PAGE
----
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  • kron123456789 - Tuesday, September 23, 2014 - link

    I knew that there is a GX6450 GPU and not GX6650)) But maybe GX6650 will be present in A8X chip, who knows. Reply
  • GC2:CS - Tuesday, September 23, 2014 - link

    The main focus was on power efficiency here. Thats why they went with a smaller, lower powered GPU. And you can feel it a lot. Actually it has been said that the A8 is the first Apple A chip that has lower peak power than its predescessor. In battery life test in GFX bench it pushes 38% more pixels on a 16% bigger battery 50% faster and 25% longer than the iPhone 5S. I call that insane... Because even with the same battery cappacity like 5S and same 4,7" display from the 6 it would last somewhat longer.
    With A7 iPads got a nice battery life bumb. A7 is already very low powered chip for an iPad and A8 is even less so I think it wont be a big impact in battery life, the display is the biggest bottleneck by far in iPad battery life. So efficient in a phone, there is deffinitelly a headroom for improvement in an iPad with "A8X" it could get the G6650 thats about 50% faster as well. It would finally balance the performance (iPads got ~50% more pixels than 1080p 6+) without much battery life impact at all. It would pull about as much power as A7 which isn't a lot at all in an iPad.

    We will see if Apple will decide to put in that ultra-efficient iPhone chip like in 2013 or an bumped up chip to utilize platform resources like in 2012.
  • name99 - Tuesday, September 23, 2014 - link

    IF the iPad Pro is real that makes the existence of an A8X even more likely because you then have even more pixels to drive.
    Of course, another way Apple could handle this is by more aggressive binning --- iPads get 1.5GHz chips, iPad Pro's get 1.6GHz, and Apple considers that good enough --- but that seems like it would not be good enough...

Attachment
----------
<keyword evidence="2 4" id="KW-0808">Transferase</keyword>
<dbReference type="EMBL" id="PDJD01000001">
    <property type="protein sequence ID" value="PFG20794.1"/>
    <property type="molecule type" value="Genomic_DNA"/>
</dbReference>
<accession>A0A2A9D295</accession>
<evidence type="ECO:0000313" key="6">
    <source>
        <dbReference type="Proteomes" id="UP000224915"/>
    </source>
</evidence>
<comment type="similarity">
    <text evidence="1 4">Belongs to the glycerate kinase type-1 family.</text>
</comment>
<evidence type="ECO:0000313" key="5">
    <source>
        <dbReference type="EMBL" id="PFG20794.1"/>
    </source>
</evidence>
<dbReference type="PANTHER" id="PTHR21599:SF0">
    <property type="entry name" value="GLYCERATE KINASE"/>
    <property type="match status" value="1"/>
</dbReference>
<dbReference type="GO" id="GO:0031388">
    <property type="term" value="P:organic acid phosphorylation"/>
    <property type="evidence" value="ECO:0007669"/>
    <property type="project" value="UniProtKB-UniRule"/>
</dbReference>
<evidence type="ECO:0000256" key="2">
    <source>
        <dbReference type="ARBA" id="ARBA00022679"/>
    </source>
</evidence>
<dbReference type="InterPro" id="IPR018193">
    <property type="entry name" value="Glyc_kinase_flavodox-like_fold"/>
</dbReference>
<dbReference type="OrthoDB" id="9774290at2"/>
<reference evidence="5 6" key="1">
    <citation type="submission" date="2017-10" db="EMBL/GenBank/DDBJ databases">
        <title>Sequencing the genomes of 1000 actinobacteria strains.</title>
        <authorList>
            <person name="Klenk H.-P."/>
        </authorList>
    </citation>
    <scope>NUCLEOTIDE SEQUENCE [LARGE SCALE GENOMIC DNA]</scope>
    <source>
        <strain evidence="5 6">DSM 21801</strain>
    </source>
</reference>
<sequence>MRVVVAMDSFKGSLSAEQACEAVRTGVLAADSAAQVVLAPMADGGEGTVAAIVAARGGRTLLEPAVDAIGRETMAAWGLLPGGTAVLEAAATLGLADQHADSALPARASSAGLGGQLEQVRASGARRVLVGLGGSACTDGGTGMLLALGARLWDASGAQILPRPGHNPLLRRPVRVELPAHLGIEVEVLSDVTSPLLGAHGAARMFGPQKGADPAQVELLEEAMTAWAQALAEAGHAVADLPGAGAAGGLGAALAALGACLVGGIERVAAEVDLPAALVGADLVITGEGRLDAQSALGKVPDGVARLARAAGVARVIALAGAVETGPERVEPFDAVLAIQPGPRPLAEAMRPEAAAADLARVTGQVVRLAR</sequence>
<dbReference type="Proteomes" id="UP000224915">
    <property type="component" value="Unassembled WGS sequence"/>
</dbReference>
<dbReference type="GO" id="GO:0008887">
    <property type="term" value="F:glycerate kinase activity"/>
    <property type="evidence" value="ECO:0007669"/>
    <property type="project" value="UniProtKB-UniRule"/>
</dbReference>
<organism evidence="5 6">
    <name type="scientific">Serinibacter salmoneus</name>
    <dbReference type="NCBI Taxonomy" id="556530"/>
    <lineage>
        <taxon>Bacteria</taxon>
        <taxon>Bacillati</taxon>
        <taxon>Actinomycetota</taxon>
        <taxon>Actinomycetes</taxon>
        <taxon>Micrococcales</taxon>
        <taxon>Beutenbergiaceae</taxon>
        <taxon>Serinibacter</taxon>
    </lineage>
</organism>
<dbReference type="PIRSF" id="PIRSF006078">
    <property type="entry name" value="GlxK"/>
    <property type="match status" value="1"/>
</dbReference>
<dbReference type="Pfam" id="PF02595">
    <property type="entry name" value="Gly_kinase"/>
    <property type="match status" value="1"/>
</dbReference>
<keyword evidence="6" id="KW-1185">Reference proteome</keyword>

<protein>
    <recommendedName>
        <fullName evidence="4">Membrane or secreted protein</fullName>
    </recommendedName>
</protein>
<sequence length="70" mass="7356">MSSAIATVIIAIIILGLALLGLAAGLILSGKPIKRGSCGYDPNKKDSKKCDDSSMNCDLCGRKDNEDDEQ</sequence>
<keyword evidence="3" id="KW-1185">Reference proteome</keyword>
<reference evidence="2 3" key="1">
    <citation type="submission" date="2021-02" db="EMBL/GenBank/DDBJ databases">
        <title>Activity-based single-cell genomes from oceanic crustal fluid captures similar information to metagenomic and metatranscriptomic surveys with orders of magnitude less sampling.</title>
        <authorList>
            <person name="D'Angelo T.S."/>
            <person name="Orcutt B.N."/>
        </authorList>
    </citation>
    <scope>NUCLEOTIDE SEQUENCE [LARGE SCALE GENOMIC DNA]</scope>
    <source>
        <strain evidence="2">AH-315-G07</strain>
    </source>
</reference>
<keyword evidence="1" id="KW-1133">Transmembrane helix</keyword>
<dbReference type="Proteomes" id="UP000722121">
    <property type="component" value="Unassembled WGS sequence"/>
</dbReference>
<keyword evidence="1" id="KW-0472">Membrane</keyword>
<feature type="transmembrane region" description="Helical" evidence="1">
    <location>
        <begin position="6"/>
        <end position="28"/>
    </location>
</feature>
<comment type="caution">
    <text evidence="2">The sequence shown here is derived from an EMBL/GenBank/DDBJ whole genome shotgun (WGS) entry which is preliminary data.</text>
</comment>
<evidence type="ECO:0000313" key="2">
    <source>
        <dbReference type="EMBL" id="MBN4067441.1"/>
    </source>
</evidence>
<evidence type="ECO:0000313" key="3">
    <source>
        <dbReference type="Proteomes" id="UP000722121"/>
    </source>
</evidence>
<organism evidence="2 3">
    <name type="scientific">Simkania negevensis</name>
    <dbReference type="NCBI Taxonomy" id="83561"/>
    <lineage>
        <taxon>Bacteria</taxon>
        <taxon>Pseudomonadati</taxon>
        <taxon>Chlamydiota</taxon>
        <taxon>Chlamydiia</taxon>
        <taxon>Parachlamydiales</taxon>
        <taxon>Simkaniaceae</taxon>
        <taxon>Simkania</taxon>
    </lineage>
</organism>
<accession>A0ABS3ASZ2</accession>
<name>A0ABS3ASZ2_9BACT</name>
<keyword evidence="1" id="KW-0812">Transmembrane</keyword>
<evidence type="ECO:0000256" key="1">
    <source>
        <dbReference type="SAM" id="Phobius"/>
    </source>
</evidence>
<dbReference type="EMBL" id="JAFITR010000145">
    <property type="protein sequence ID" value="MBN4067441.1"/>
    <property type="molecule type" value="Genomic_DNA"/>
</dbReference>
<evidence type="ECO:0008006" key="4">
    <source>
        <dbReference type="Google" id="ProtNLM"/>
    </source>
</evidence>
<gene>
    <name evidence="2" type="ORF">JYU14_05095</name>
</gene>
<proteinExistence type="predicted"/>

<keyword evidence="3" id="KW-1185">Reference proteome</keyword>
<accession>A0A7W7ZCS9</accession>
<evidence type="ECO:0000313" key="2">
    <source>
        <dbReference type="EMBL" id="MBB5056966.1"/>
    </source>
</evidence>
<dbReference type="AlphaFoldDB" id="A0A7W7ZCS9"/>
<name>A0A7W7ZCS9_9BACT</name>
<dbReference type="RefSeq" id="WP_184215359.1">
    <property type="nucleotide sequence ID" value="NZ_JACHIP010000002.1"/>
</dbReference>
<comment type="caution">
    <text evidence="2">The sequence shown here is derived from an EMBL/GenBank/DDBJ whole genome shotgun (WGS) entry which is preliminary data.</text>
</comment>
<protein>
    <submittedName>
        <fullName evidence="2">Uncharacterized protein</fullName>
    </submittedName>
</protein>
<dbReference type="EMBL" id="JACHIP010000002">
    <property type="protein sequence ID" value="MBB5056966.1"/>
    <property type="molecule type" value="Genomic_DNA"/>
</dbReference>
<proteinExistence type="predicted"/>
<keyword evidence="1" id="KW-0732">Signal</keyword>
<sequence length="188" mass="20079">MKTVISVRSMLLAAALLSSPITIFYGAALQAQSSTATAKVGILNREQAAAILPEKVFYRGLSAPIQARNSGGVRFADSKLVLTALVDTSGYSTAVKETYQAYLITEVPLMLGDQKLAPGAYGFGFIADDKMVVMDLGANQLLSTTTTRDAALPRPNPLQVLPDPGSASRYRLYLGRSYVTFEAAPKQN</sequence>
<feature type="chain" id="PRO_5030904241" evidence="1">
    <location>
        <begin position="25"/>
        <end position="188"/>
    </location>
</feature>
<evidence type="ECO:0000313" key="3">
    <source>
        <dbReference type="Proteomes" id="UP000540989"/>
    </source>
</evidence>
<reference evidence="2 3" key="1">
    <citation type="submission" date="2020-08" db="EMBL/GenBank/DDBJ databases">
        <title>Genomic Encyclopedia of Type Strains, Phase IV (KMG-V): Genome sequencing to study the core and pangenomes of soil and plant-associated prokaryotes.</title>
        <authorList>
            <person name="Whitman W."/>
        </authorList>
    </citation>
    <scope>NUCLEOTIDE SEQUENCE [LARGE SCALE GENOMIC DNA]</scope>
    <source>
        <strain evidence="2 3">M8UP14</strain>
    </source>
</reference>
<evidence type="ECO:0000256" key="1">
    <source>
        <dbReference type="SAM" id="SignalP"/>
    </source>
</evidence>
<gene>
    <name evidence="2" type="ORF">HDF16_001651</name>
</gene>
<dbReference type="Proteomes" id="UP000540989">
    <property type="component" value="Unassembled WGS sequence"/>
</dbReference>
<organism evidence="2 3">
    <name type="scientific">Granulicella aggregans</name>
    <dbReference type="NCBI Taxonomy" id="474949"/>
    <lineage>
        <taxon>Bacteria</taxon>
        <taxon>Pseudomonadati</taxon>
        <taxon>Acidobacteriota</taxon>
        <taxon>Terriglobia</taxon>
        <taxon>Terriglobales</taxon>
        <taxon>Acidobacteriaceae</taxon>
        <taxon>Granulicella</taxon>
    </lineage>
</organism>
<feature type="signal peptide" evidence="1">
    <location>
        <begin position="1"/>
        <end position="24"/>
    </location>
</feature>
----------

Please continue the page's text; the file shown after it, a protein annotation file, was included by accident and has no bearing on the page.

• Krysto - Wednesday, September 24, 2014 - link

    Except the iPhone 6 Plus uses almost 3x as many pixels as the iPhone 5S/A7 combo. So in fact, the weaker GPU should be LESS efficient for that phone, than a more powerful GPU would've been. Reply
  • akdj - Thursday, September 25, 2014 - link

    What 'can't' you do on your iPad? How is it underpowered and finally, how in the WORLD aren't you getting the same battery life I'm getting? 12/14 hours easily, always on. Do a lot of sound and video work and in the field with Lightroom, it's easy to manipulate, correct and upload shots to the base camp in seconds!
    Sorry. Thought that was a very bizarre comment as an owner of each (still have an original and it's still ten hours away from the wall) & current owner of the second gen minis, an Air and several iPad 4s (we've got a business)
    One thing I've NEVER considered was the iPad to be 'underpowered'. I'm floored by its efficiency and abilities to utilize an amazing amount, more than any point in history, of apps/software WITH such power! Photo and video manipulation, music and audio recording and mastering as well, my mini is now me kneeboard providing Jep Charts/Plates, terrain and traffic in real time, flight planning, filing and 'gas calculator';) ...I guess I've yet to find anything ever on the iPad it couldn't 'handle'. The new MS suite is incredible as are most of the tools/apps provided (gratis) by Apple. iLife and iWork. GarageBand and iMovie instead of Samsung's bloat I've got on my AT&T Note 3 (from both parties, samsung and AT&T).

    Anyway, as an iPhone, iPad mini 2 and 5s owner, I can honestly say the 'speed' and 'power', 'efficiency' and yes, battery life are still, four years later a real treat.

    That said I'm 43 this weekend and remember my brick Motorola @ work lasting about 100 minutes & my early laptops weighing 12 pounds with a three pound wart that would maybe do an hour and a ½. Today's battery life on these phones, iPads and both our 2012 & 2014 rMBPs.

    Have you 'honestly' found software on the iPad that runs slow?
  • akdj - Thursday, September 25, 2014 - link

    Sorry, third to last sentence was supposed to be iPad Air, Mini 2 and 5s. Just to show and reflect on my experiences with the run of A7 devices. Apologies. Still. Need. Edit. :-) Reply
  • subflava - Tuesday, September 23, 2014 - link

    So how long will it be before Apple (and other companies will surely follow) starts suing people for disassembling their chips and divulging all their proprietary IP? Reply
  • designerfx - Tuesday, September 23, 2014 - link


    They don't own images other people generate of a chip's die.
  • barleyguy - Tuesday, September 23, 2014 - link

    That would be like car manufacturers suing people for taking the engine apart... Reply
  • Fergy - Wednesday, September 24, 2014 - link

    Stop putting everything in a car metaphor. Cars are constantly copied and nobody is suing each other. In the phone industry they want to own everything and you may copy nothing. Reply